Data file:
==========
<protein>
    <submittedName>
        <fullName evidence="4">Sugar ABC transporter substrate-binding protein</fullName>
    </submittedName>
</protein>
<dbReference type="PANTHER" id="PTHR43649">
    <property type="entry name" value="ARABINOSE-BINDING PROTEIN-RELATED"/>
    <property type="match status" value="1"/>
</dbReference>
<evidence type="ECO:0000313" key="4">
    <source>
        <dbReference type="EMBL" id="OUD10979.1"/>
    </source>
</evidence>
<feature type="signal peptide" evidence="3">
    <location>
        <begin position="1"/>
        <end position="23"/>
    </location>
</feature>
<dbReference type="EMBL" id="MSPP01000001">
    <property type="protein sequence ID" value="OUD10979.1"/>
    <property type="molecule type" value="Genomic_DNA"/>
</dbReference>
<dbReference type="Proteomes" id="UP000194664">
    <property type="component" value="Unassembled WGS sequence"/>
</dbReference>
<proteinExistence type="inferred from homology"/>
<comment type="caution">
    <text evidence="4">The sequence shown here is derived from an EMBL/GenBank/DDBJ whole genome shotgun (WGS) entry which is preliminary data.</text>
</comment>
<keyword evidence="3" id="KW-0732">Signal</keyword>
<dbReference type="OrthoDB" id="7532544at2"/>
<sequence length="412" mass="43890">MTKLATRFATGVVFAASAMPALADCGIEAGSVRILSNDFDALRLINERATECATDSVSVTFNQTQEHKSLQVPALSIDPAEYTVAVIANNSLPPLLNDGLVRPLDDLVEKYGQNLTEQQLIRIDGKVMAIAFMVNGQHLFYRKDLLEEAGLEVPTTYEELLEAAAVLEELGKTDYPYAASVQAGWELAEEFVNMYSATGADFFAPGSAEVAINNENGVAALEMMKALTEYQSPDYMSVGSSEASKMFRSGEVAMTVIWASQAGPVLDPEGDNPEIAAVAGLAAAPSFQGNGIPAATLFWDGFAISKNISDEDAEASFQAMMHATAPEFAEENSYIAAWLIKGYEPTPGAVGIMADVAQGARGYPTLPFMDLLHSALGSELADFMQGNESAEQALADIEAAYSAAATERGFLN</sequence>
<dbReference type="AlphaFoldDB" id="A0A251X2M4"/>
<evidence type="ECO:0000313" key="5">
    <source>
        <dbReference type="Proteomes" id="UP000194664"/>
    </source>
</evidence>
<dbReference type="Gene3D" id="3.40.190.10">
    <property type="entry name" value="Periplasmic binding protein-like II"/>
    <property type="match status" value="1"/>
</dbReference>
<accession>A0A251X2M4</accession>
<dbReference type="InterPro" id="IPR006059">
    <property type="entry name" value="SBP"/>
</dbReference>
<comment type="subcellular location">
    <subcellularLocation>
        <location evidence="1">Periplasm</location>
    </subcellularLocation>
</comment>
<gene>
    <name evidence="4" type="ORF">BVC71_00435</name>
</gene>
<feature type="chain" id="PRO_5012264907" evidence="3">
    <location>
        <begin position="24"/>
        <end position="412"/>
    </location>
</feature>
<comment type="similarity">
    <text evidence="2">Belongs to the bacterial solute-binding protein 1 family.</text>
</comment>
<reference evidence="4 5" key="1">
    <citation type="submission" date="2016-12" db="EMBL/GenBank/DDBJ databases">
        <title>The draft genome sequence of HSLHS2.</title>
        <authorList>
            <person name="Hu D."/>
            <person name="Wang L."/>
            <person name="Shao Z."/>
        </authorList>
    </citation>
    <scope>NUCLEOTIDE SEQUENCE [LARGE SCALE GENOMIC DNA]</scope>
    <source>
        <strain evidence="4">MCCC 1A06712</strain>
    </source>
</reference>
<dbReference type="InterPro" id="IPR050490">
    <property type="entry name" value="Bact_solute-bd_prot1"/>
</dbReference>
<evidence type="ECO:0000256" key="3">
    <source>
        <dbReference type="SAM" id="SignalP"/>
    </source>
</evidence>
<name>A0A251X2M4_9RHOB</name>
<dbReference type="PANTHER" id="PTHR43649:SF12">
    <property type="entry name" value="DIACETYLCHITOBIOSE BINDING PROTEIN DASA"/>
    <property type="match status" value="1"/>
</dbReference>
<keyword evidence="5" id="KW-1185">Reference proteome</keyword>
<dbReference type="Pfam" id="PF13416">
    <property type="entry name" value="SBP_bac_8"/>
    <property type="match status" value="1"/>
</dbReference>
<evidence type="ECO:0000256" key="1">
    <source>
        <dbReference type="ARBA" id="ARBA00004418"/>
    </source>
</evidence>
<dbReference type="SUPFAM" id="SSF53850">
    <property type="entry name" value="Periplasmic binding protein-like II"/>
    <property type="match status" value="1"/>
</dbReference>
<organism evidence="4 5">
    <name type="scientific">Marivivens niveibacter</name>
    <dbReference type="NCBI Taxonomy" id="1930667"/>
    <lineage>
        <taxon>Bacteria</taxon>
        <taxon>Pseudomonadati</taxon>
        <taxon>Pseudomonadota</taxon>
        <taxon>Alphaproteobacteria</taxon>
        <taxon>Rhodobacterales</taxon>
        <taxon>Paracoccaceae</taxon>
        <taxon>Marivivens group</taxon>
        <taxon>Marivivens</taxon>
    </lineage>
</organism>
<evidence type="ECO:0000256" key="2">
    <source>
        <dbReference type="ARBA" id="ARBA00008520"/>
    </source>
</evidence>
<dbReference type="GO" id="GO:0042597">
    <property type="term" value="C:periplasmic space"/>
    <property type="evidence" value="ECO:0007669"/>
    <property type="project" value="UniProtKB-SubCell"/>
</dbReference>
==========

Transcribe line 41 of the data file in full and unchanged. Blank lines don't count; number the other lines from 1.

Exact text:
<dbReference type="Gene3D" id="3.40.190.10">